Wendy Dawn Thompson (mezzo-soprano) and friends at St Andrew’s

Opera arias and songs: Handel, Strauss, Mahler, Brahms, Mozart and others

Emma Sayers (piano) plus Amelia Berry and Bianca Andrew (sopranos), Michael Gray (tenor), Matthew Landreth (baritone). Presented by the New Zealand Opera Society (Wellington Branch)

St Andrew’s on The Terrace, Saturday 12 December 2009

This was to have been a showcase for Wendy Dawn Thompson, with the support of two younger singers Amelia Berry and Matt Landreth. But because Wendy was ailing (she had to cancel a Messiah a few days before) it was decided to reduce her load by the inclusion of a couple of other singers. They were Bianca Andrew and Michael Gray.

It made a concert of greater variety even if we were deprived of more singing by the main star.

Wendy opened the evening with ‘Ombra mai fu’, Handel’s Largo (actually marked ‘Larghetto’) from Serse (Xerxes), handling the Persian King’s castrato role in a rich, almost fruity voice, for some tastes perhaps a little too heavy with vibrato; no doubt it was a symptom of her ailment. Her higher notes were warm and clear however. She followed it with ‘Behold, … O Thou that tellest’ from Messiah, which revealed a somewhat clearer performance. The rest of her offerings came in the second half of the concert: four Strauss lieder, all love songs of different characters. Gefunden, innocence and simplicity in a Goethe lyric in which a plant symbolizes the poet’s resolve to ensure his love’s survival by digging it up carefully and planting it in his garden. Nachtgang, mildly salacious, and Heimliche Aufforderung which approached R18, Wendy sang with nicely varied timbres and delicate dynamic control. Morgen was the best known song: Emma Sayers’s introduction, as delightfully coloured as throughout, announced a languid tempo with suggestive, expectant pauses with the subtle phrasing that all her performances displayed.

Amelia Berry sang two Mahler songs from his Rückertlieder. They showed some signs of unevenness of tone and occasional suspect intonation, but her voice is attractive and her dramatic talent (I last head her in the title role in the New Zealand School of Music’s production of Handel’s Semele mid-year) a clear asset.  She sang ‘Ruhe sanft’ from Mozart’s Zaïde (which I also heard her sing at the Wellington Aria Competition in August). She brought to it a good feeling for its warm lyricism though the high notes taxed her somewhat. She made a good fist of Baïlero too. In both songs one competes with particularly beautiful recorded renderings, not least by Kiri Te Kanawa: they colour ones impressions though they shouldn’t.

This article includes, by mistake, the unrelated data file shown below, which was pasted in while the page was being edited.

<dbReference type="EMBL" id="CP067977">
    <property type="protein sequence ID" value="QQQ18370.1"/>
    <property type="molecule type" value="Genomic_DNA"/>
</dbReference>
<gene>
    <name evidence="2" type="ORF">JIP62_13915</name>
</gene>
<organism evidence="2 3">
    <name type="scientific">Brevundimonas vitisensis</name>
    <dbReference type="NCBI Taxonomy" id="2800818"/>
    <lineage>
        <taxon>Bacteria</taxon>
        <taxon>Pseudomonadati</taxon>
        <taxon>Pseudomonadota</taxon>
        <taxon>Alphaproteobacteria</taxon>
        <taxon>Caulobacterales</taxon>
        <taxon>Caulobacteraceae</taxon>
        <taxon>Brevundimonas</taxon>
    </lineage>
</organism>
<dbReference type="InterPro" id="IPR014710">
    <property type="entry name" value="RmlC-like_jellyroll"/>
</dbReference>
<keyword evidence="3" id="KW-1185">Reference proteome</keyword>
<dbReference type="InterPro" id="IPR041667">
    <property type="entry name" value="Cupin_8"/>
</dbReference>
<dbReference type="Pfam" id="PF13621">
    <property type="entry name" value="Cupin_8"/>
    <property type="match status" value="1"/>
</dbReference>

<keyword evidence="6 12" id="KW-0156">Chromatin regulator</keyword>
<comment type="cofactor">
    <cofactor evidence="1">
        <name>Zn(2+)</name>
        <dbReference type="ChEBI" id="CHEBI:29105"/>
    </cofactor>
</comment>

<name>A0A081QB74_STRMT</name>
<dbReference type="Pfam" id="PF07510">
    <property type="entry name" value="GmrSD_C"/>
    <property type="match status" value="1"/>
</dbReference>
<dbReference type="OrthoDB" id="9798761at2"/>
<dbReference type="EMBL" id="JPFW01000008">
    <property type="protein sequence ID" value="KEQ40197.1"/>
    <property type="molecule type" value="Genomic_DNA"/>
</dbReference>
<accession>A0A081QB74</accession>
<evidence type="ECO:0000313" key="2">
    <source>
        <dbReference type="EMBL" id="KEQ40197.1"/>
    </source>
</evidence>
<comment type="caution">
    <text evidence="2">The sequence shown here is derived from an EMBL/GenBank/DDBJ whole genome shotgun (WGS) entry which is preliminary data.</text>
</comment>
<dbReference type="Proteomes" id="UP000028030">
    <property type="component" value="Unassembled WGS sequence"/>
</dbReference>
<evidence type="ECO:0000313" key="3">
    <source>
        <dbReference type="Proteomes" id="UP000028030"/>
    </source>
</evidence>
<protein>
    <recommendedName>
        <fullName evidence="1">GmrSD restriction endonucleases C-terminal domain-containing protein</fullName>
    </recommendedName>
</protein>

Here, as throughout the programme I found my ear caught by the beautiful, piano playing of Emma Sayers, creating vivid, contrasting orchestral colours in different parts of the keyboard.

Amelia’s last song was ‘Chi il bel sogno di Doretta’ from La Rondine; it wasn’t clear to me what happened at the beginning as she twice broke off to start again after a couple of bars. Much of it lies high and her voice thinned on those notes; though, as with the Mozart and Canteloube pieces earlier, there was a real feeling for the idiom.

Bianca Andrew also sang in Semele, as Ino. She opened her bracket with Cherubino’s aria, ‘Non so piu’, from The Marriage of Figaro, giving full rein to her character’s unruly hormones, with open agitation in her voice. Pastoral calm followed with The Sally Gardens in Britten’s arrangement, two Brahms lieder – Liebestreu and ‘Wir wandelten’. She sang them with an easy charm, occasionally resting her arm on the piano lid, handling the phrasing comfortably; they suited her voice excellently. And though she sang the Habanera from Carmen musically, she didn’t quite capture its dangerous sexuality.

Michael Gray opened his selection with Tosti’s La serenata, confident and polished, though not especially Italianate in character. Britten’s Holy Sonnets of John Donne on the other hand were sung with a sure instinct for their idiom and the poetry; his performance might have erred in the sense of dramatic feeling and emphasis, but for me, who doesn’t warm particularly to this sort of Britten, his performance, with its clear articulation, became meaningful.

In the opera, Don Ottavio’s ‘Il mio tesoro’ seems to hold up the drama, but Gray made a great deal of it.

Matthew Landreth’s share of the evening opened with Lilburn’s cycle of six songs, Sings Harry. (incidentally, there are 12 poems in Glover’s sequence as published in the 1971 edition of Enter without knocking, counting as one the three parts of Songs – ‘These songs will not stand’; if you want to refresh your acquaintance with Glover, look at Gordon Ogilvie’s full-blooded entry in the Dictionary of New Zealand Biography – accessible on the Internet).

Both the colour of his very natural baritone (never mind they were written for tenor) and his instinctive feel for the songs made their performance a delight. The skill of a poetry reader in ‘When I am old’, a deeply nostalgic ‘Once the days were clear’, and those quintessential Glover lines ‘For the tide comes and the tide goes and the wind blows’ he articulated as movingly as anyone I have heard.

Landreth made an effortless job of ‘O du mein holder Abendstern’ from Tannhäuser, with fine pianissimo control; but was not quite as comfortable in ‘Se vuol ballare’.

This concert didn’t draw the audience it deserved, both on account of Wendy Dawn, or of the four others, or the splendid pianist or the intrinsic delight of the happily haphazard programme.

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